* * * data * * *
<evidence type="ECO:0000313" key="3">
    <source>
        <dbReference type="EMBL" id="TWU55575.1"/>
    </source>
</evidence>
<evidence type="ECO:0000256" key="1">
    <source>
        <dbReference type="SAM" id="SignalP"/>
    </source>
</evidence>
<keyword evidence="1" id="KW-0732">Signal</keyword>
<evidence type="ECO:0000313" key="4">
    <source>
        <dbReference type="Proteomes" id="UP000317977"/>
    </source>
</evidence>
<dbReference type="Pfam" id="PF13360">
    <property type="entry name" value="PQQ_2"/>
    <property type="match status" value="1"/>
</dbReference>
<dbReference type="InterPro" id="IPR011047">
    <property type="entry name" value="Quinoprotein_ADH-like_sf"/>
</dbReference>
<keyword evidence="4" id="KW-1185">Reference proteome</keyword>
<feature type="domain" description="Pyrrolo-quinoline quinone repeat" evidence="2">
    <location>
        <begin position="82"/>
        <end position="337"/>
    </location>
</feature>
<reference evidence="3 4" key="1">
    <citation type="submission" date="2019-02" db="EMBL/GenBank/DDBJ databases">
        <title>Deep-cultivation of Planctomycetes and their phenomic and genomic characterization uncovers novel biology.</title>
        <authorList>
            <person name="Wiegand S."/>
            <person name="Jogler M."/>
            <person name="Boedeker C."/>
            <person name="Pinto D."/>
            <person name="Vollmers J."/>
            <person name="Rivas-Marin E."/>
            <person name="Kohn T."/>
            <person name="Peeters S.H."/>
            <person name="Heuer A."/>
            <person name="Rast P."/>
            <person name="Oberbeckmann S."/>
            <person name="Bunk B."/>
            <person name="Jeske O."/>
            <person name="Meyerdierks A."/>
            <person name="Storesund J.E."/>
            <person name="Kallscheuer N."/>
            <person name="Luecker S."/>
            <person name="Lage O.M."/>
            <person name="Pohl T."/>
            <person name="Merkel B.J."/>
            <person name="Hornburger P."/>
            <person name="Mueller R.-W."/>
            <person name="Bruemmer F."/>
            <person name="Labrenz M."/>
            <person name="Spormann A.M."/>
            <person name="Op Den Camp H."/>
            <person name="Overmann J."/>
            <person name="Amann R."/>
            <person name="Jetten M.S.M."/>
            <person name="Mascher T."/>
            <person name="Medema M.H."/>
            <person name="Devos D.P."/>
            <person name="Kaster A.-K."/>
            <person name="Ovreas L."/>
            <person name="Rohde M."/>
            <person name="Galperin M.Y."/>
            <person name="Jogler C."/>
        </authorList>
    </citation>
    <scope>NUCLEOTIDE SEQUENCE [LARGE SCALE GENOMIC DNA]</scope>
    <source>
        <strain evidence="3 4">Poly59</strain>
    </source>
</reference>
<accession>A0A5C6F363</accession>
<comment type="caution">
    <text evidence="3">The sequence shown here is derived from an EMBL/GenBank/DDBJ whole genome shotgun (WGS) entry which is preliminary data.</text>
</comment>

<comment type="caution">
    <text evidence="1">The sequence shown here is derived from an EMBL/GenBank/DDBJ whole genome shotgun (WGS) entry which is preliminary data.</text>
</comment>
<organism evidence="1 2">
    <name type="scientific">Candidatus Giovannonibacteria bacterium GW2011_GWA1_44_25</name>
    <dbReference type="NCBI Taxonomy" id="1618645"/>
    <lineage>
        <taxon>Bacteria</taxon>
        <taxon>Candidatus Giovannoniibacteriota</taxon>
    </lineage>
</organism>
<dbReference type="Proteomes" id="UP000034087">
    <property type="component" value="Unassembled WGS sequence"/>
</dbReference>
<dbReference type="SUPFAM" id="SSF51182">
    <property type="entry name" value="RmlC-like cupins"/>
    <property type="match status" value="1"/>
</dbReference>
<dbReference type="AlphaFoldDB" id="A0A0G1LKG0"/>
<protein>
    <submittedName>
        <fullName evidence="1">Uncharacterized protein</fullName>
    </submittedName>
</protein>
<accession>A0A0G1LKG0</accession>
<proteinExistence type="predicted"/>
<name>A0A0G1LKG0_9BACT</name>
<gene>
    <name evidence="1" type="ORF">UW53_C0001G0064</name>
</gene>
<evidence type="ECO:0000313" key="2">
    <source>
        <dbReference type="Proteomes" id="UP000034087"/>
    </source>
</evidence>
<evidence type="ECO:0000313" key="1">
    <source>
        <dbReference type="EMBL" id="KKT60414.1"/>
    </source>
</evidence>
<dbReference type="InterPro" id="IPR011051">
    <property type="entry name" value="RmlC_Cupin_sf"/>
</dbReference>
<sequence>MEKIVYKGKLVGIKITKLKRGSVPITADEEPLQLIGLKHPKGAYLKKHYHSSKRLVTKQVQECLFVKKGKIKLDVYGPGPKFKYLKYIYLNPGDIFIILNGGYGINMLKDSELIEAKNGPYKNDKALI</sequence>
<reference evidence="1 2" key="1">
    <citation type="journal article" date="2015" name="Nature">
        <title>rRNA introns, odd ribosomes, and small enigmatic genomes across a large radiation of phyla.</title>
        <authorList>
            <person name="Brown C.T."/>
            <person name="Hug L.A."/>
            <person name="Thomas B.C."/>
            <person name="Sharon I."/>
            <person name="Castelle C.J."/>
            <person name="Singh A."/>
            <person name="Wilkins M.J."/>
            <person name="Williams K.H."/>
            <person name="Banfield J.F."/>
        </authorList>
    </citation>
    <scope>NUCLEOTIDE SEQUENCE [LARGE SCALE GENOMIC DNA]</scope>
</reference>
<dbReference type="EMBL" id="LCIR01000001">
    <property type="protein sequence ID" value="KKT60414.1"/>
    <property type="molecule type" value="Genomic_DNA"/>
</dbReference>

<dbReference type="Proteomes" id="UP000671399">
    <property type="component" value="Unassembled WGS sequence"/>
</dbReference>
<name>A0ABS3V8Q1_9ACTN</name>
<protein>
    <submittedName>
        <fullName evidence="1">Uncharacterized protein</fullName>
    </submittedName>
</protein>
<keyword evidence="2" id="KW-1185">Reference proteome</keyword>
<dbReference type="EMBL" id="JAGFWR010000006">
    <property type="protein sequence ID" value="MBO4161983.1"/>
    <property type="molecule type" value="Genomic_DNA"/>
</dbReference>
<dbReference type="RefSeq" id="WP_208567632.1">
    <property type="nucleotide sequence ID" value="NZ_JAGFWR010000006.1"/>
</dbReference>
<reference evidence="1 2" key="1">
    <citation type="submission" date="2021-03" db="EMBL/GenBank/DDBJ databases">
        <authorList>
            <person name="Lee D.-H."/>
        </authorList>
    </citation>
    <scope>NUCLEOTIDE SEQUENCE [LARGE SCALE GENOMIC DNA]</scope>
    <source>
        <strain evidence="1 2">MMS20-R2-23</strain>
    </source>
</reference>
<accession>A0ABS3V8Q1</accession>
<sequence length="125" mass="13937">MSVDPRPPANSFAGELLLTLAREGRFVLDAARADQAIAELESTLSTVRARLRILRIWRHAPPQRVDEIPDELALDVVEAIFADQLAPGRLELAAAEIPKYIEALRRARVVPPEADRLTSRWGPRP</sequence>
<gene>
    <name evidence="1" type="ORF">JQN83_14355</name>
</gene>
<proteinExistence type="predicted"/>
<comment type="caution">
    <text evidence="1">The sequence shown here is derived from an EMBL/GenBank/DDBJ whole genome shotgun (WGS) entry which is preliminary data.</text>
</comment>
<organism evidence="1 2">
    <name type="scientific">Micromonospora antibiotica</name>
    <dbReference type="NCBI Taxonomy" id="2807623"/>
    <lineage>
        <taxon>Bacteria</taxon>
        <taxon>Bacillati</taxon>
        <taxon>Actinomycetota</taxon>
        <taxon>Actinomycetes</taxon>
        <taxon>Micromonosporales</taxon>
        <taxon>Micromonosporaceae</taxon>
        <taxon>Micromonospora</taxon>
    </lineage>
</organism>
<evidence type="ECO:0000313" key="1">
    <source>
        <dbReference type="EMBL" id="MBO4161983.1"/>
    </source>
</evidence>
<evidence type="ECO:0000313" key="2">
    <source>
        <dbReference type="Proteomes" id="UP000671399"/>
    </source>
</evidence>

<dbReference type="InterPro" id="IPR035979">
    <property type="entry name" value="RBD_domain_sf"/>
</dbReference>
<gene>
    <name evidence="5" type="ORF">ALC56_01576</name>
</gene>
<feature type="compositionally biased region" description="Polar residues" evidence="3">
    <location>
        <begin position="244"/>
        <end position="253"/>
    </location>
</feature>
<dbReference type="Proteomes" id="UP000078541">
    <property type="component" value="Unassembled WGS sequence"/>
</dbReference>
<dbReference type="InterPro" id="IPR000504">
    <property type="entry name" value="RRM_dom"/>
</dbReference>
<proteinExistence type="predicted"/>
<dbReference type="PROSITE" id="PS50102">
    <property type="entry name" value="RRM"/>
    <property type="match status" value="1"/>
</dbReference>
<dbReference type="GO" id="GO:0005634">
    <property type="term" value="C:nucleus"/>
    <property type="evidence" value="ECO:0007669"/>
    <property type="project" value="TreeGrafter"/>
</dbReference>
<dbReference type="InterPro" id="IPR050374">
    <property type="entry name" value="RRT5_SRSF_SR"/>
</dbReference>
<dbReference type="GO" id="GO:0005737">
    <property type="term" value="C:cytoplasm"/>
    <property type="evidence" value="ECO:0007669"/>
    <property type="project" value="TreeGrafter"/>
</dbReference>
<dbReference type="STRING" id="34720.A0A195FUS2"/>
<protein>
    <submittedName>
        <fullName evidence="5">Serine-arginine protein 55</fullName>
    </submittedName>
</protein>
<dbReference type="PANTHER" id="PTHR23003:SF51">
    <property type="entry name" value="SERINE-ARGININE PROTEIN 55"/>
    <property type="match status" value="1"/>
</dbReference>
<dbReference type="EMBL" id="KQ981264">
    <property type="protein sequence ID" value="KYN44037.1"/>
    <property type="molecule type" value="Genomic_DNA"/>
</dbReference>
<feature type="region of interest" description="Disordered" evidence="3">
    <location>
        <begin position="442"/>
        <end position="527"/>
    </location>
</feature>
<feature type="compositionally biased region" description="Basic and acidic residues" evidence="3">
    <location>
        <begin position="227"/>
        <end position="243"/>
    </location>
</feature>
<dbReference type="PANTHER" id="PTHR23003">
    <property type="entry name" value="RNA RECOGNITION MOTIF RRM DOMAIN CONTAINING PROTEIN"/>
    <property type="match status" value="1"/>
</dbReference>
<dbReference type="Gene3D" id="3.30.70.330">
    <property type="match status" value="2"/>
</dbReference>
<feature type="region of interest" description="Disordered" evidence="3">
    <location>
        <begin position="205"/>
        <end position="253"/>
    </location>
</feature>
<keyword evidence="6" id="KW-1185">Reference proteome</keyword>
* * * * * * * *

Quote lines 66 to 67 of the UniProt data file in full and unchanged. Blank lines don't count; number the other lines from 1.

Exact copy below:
            <person name="Devos D.P."/>
            <person name="Kaster A.-K."/>